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WECAN Responds to the 2020 U.S. Election: Building the Healthy and Just World We Seek

Like the majority of U.S. citizens and people around the world we are relieved and celebrating the win of newly elected President Joe Biden and Vice President Kamala Harris. The disastrous four years of the Trump Administration have finally come to a close with the country left on a dangerous precipice— with the Covid-19 pandemic growing ever rapidly, increased racial violence, blatant encouragement of white supremacy, nearly 100 reversals and rollbacks of environmental regulations, the expansion of children held in immigration detention centers, the withdrawal from the Paris Climate Agreement at the height of the climate crisis, and we could go on.

As we assemble to repair and reweave our society toward justice and wellbeing, we know there is tremendous work to do to comprehend more deeply what is needed for systemic change in the United States.

It must be recognized and celebrated that the Biden/Harris victory was delivered in great part due to the extensive grassroots organizing and voting of Black, Latinx, and Indigenous communities and youth who helped flip key states, and secure election results that steered the country away from fascism. Specifically we uplift the mobilization work of Black women in Georgia, including Stacey Abrams, Tamieka Atkins, Helen Butler, Nse Ufot, Deborah Scott, and many more who worked ceaselessly to register voters and combat voter suppression. Rural Utah Project helped register more than 4,000 Native American voters in Arizona, 97% of whom voted for Biden, clinching the race. In Wisconsin and Nevada, Latinx voters were central to delivering vital victories.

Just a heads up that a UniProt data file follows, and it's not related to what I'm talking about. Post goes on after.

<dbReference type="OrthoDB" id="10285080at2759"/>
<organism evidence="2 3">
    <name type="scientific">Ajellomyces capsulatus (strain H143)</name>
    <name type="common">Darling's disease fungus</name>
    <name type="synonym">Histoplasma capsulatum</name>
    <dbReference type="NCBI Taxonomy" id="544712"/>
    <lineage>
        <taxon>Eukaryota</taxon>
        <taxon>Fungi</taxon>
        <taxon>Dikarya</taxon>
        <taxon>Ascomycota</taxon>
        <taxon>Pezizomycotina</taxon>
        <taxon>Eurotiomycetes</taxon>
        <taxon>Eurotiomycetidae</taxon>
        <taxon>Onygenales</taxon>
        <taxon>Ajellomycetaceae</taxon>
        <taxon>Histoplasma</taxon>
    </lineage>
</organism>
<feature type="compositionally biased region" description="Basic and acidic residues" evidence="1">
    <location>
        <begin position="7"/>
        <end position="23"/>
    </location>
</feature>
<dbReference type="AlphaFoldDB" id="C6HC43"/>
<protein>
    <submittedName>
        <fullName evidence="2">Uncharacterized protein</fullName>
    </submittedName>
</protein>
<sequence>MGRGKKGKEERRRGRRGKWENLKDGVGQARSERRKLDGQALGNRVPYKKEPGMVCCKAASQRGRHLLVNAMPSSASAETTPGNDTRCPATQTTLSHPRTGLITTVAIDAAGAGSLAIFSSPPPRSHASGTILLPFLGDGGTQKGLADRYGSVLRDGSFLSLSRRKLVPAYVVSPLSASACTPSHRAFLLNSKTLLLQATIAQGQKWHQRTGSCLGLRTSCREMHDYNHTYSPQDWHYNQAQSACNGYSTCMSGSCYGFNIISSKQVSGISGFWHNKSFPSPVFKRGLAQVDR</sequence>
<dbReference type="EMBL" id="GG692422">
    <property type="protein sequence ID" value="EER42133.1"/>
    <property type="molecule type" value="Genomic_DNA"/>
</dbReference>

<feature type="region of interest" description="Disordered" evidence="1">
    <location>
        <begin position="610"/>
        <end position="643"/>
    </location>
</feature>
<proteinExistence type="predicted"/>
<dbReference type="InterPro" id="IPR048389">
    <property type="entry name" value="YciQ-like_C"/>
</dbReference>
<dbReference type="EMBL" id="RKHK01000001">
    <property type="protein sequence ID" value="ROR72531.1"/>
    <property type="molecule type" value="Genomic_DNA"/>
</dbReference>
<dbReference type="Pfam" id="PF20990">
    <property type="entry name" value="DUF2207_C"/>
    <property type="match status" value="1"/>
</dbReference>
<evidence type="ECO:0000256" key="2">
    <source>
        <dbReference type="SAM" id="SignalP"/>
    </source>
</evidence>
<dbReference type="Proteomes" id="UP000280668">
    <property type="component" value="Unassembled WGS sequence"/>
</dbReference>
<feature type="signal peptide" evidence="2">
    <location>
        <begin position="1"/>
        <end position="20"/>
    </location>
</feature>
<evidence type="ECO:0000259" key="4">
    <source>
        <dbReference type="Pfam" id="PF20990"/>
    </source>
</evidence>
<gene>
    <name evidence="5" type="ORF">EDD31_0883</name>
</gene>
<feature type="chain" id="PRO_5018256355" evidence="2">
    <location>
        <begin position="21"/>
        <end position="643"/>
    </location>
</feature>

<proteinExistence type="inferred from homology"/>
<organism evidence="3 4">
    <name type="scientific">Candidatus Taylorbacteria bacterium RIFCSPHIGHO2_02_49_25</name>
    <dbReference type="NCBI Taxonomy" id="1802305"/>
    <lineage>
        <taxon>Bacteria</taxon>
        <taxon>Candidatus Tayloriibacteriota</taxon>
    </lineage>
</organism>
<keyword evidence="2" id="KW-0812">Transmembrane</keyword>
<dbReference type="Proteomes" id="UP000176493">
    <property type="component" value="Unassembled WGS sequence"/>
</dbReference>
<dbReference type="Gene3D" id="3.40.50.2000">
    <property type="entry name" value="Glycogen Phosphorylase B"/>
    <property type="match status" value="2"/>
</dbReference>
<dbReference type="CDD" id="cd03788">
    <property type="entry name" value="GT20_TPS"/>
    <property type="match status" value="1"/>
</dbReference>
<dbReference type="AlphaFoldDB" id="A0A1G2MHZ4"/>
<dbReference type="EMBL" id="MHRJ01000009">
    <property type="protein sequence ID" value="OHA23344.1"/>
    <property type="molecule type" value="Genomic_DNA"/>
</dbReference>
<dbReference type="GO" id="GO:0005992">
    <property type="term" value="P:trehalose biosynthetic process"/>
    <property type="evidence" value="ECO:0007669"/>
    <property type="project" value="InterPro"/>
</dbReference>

While we are relieved that Trump has been removed from office, we are deeply dismayed that the repudiation of Trump and his administration was not stronger, particularly from white voters. Though Biden won the popular vote by close to 5 million votes, over 70 million Americans voted for Trump’s fascist and racist regime to continue. Notably, exit polls revealed that 55% of white women voted for Trump, exemplifying the ways in which white supremacy continually undermines intersectional feminist leadership and collective liberation. These election results exhibit the ongoing deep rooted white supremacy, patriarchy, fear-mongering, corporate power grabs and media misinformation that seek to destabilize the country. We have considerable organizing to do to build the healthy and just world we seek.

Founded on the genocidal colonization of Indigenous Peoples and global enslavement of African Peoples, U.S. democracy has never been fully established, and we see how structural neo-liberal capitalism, colonization, racism, and patriarchy continue to undermine the dream of a fully inclusive and operating democracy. However, our hope remains steadfast as we remember the ways in which mass movements for rights and liberation have strengthened our struggling democracy for decades. We continue to be encouraged by Indigenous-led resistance movements, the Movement for Black Lives and the Me Too movement that illustrate how people have been and are ready and willing to fight for justice in the United States. We will not stop until there is accountability, justice, and liberation for all.